Wheelchair users can dance – so where are they on Strictly?
Posted by  badge Boss on Sep 24
The BBC had an opportunity – but it failed us (Picture: Shutterstock/BBC/Metro.co.uk)

Upon seeing the initial lineup rumours, I was elated.

Although there was no celebrity named, speculation was mounting that a wheelchair user would be a contestant. 

The idea of someone like me featuring on such a high-profile show was a hugely emotional moment.

is still so limited – but this casting had the potential to bring a wheelchair user into people’s homes week after week. It would give them a platform and to allow their story to unfold.

The community constantly grapples for basic rights and often feels invisible – we know that representation matters and that the media is an invaluable tool. So they quickly rallied around this possibility, and what it could mean.

Sadly, despite the rumours that stirred and swirled earlier this year, the final has been announced – and not one of them is a wheelchair user. 

To me, it comes as another devastating gut punch. 

As a child, I longed to attend dance classes and feel like every other little girl. To reach those milestones, cling to those notions, and be ‘normal’. 

But I never got to wear a leotard with a tulle skirt.   

When I was in primary school, a dance teacher told me that can’t dance – that it isn’t possible. That my body wasn’t meant for it, or built for it. It made me feel wrong and I struggled with feelings of isolation and difference for most of my life.

It comes as another devastating gut punch (Picture: Melissa Parker)

Since then, I’ve experienced many hardships and disappointments because my body wasn’t quite enough.  

I’ve been taught, bit by bit – through small but painful encounters of discrimination and exclusion over the years – to lower my expectations of seeing people who look like me on TV or the dance floor.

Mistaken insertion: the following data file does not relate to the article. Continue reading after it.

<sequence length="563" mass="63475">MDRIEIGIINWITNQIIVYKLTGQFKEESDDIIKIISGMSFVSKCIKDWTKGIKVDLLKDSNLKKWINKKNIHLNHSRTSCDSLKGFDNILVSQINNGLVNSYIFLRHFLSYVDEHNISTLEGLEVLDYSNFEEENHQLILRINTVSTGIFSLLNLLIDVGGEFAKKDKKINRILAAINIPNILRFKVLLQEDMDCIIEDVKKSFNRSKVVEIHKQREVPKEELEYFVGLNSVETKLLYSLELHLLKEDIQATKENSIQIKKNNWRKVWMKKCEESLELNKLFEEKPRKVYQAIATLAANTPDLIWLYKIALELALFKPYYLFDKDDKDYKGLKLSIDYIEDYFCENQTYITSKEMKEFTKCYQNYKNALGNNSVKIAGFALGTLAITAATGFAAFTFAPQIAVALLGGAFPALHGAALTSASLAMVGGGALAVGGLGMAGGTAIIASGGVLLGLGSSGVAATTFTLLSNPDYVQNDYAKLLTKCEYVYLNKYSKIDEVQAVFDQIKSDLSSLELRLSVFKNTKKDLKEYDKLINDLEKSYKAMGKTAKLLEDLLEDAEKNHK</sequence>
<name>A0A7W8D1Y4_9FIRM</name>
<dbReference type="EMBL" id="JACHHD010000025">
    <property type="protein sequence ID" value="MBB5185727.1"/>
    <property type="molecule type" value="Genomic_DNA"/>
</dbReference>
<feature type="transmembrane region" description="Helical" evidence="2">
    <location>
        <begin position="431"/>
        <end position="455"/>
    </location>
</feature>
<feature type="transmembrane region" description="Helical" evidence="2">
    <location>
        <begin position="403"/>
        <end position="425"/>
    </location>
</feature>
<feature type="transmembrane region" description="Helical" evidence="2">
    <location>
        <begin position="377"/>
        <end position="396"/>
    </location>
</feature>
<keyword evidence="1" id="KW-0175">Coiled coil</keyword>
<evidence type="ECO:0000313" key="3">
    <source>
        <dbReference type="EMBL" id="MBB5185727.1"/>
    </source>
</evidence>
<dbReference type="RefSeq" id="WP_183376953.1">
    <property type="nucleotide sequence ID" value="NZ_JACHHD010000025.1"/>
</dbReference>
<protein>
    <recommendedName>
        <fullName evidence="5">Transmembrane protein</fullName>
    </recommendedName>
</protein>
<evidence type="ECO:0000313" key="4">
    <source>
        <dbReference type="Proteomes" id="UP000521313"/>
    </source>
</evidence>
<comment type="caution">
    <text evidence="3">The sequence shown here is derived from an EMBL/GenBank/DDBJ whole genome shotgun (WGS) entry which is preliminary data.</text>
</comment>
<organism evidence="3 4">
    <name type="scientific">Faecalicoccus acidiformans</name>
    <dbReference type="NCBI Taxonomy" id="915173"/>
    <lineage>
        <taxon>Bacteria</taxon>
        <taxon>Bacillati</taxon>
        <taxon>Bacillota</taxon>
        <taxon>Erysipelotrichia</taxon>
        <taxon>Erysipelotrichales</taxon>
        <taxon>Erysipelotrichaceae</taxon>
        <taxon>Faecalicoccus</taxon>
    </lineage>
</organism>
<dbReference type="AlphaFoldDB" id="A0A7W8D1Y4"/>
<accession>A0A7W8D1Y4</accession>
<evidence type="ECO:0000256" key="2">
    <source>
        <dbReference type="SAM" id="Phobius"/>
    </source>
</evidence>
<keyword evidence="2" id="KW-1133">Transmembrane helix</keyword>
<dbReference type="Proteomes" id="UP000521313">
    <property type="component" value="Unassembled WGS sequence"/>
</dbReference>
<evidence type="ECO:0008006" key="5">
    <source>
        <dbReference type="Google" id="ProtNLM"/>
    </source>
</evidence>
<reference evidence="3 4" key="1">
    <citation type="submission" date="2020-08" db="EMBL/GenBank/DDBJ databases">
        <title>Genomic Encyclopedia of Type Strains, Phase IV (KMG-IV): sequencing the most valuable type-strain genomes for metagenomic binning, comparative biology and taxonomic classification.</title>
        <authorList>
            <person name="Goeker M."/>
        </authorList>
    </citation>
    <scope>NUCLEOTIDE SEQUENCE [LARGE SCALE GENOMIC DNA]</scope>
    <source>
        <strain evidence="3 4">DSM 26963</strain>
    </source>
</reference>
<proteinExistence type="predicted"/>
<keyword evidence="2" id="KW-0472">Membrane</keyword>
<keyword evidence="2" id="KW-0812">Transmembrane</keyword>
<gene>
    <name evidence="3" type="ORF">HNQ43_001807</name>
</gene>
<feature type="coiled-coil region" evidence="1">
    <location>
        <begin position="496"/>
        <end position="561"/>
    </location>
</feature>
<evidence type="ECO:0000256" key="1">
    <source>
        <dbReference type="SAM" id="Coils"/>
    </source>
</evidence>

I know firsthand the feelings of marginalisation resulting from a lack of representation and participation. 

This ongoing struggle can weigh heavily on my mental and emotional well-being, and I know from experience the long-term effects can be devastating.   

When the rumours first spread, social media comment sections quickly became filled with discrimination, ignorance, and .

As one online commenter remarked: ‘I’m sorry about anyone in a wheelchair but if this is for real then sorry [but] we [will] stop watching. Then they will be having dancing dogs or cats as partners. Include everything on gods earth. Why not?’ 

I felt a surge of hot tears and a lump forming in my throat – it felt so close to the bone.  

For us, the gut punches don’t let up thanks to rife ableism in society.     

The often-repeated, and incorrect, argument is that having a wheelchair user on a dance floor would be unfeasible or impossible – ignoring the fact that variations of wheelchair dancing exist.  

Casting a wheelchair user on Strictly would have been an excellent opportunity to showcase the variety of the art form.

The BBC had a chance to do this – but it failed us. 

While it may be unfair to expect one TV show to embody all the complexities of the disabled experience, it’s not unreasonable to ask for greater inclusion. For more representation.

There’s no denying that, in recent years, efforts to promote in the entertainment industry have gradually gained momentum – but progress is often slow and hard-fought.

Disabled individuals are often depicted negatively – so showcasing our genuine experiences and providing us with a platform to present our full, fun, authentic lives in the media is vital.

But when was announced as the 11th contestant on the show, I instinctively knew there would be no wheelchair-using contestant.  

The community will proudly support him, but it’s clear that we have become used to, numbed to, the tokenistic approach – that we’re something to check off; that there will only be one visibly disabled contestant on the show at any one time.

Strictly’s decision not to include a wheelchair-using contestant is not only a significant loss for the disabled community but also a personal blow.

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